Geometry is moribund.
I want a lilt and joy to art.
The Plant Drawings of Ellsworth Kelly
For Ellsworth Kelly, a plant drawing is not simply a rendering of a plant. It is a portrait, a remembrance of his meeting with the subject, and perhaps most importantly, a bridge to his larger painted abstractions. Kelly began creating these line drawings in the late 1940s, at the time of his breakthrough in Paris. Relying on only the weight of the continuous line to convey the subject’s presence, Kelly followed in the tradition of artists such as Picasso, Matisse and Calder, allowing abstract shapes to emerge from nature. The artist saw these as important exercises in the letting go of self-consciousness and within the reductive nature of the drawings, he was able to find a foundation for many of his paintings. Kelly has continued to create his plant drawings over the decades and they have been featured in two major surveys at the Metropolitan Museum of Art, New York, most recently, Ellsworth Kelly Plant Drawings, 5 June - 3 September 2012, where this particular work was exhibited.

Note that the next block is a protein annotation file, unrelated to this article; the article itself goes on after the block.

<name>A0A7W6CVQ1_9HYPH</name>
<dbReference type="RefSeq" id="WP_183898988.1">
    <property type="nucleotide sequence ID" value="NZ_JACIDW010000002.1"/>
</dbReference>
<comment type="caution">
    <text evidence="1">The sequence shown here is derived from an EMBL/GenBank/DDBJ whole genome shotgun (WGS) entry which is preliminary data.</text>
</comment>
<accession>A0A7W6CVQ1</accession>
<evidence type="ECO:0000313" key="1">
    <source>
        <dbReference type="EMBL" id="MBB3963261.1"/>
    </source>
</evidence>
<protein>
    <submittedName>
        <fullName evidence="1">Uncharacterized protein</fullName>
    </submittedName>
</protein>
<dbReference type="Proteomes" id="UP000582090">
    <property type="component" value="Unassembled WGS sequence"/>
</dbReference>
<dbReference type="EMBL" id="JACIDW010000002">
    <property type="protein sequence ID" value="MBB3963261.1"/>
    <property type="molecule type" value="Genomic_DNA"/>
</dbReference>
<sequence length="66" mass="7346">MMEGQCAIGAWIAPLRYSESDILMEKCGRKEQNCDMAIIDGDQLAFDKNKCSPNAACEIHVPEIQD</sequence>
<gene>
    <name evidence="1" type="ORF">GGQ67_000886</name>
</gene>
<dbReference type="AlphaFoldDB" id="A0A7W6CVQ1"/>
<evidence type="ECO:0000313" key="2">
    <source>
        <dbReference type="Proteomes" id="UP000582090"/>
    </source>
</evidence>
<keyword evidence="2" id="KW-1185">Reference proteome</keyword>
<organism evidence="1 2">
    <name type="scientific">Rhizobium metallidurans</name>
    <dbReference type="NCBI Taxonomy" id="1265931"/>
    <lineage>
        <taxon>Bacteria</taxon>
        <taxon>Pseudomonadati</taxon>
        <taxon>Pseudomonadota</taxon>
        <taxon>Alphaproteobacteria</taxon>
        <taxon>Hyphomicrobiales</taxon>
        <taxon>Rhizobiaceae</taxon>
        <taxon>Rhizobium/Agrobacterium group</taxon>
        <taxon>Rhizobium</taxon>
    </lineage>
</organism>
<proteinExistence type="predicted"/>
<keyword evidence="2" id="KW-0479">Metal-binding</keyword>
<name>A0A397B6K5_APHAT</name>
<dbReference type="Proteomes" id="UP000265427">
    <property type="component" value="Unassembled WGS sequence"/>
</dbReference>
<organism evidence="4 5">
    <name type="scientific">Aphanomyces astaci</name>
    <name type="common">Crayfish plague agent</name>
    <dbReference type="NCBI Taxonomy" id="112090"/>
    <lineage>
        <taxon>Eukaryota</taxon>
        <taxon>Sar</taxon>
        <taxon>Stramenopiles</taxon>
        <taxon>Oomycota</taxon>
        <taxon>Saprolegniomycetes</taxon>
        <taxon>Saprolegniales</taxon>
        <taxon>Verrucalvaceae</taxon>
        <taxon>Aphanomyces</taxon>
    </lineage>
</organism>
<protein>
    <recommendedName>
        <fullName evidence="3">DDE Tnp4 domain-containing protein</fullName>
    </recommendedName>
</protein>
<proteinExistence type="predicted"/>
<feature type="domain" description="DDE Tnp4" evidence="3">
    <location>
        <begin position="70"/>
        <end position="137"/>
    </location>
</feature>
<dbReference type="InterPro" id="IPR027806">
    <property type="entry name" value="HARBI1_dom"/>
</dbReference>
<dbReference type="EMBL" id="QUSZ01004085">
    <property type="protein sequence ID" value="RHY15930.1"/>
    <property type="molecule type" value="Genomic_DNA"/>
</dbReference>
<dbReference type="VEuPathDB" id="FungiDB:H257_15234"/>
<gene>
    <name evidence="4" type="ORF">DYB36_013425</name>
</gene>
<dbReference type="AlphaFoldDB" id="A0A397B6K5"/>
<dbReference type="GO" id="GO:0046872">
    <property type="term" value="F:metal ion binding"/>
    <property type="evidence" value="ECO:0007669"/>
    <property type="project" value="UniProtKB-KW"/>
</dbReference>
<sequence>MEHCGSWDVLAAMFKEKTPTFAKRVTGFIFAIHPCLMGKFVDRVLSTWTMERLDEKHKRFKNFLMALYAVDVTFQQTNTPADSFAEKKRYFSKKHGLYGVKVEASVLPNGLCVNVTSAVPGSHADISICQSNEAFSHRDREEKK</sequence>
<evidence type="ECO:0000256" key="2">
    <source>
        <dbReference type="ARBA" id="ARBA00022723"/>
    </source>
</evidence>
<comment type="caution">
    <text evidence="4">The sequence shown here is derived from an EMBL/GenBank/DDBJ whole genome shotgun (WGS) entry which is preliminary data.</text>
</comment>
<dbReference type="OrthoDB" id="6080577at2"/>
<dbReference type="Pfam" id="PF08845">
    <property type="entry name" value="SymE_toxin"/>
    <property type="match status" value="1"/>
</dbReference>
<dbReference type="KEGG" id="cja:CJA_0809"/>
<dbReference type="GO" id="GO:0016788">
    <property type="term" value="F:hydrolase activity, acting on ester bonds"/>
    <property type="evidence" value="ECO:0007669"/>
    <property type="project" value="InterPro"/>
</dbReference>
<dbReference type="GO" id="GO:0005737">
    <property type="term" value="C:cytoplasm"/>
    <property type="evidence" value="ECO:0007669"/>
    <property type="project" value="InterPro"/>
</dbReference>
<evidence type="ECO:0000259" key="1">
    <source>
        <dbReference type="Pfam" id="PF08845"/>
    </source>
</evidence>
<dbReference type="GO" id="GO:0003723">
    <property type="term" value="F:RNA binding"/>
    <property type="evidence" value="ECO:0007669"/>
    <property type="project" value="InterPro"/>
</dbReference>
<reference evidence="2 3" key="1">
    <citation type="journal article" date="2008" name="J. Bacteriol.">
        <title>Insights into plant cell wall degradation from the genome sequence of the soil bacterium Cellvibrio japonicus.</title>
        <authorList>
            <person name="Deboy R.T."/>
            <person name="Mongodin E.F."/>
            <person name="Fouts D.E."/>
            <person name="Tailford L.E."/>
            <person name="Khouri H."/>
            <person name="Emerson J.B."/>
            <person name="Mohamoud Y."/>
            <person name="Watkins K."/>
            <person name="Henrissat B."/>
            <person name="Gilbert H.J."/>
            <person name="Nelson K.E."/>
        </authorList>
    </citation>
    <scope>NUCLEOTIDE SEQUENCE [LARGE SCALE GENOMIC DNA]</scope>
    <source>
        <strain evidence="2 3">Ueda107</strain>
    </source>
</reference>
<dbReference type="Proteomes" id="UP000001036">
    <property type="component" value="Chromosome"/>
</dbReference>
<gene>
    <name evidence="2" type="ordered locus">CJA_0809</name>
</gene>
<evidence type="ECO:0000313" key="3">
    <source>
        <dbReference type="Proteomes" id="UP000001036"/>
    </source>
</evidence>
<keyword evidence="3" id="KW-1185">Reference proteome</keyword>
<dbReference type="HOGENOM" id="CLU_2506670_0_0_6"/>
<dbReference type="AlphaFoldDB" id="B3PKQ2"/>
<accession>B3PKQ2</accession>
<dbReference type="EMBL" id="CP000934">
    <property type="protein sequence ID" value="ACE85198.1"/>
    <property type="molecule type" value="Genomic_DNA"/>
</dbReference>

American minimalist painter and sculptor Ellsworth Kelly rendered his surroundings into abstract, essential shapes and varying planes of color and empty space. After studying at the Pratt Institute in New York, he was deployed to France during World War II, where his fascination with Paris and European artists was first sparked. While in France, Kelly surrounded himself with like-minded artists including Alexander Calder and began to develop his iconic style through paintings and collages “that were arranged according to the laws of chance.” In 1954, he returned to the U.S. and gained immediate success at New York gallery shows where he exhibited his geometric, minimalist paintings and totemic sculptures. Kelly earned his first retrospective at the Museum of Modern Art in New York in 1973, and has since been the subject of retrospectives at the Solomon R. Guggenheim Museum, the Museum of Contemporary Art, Los Angeles, and Tate Modern in London.
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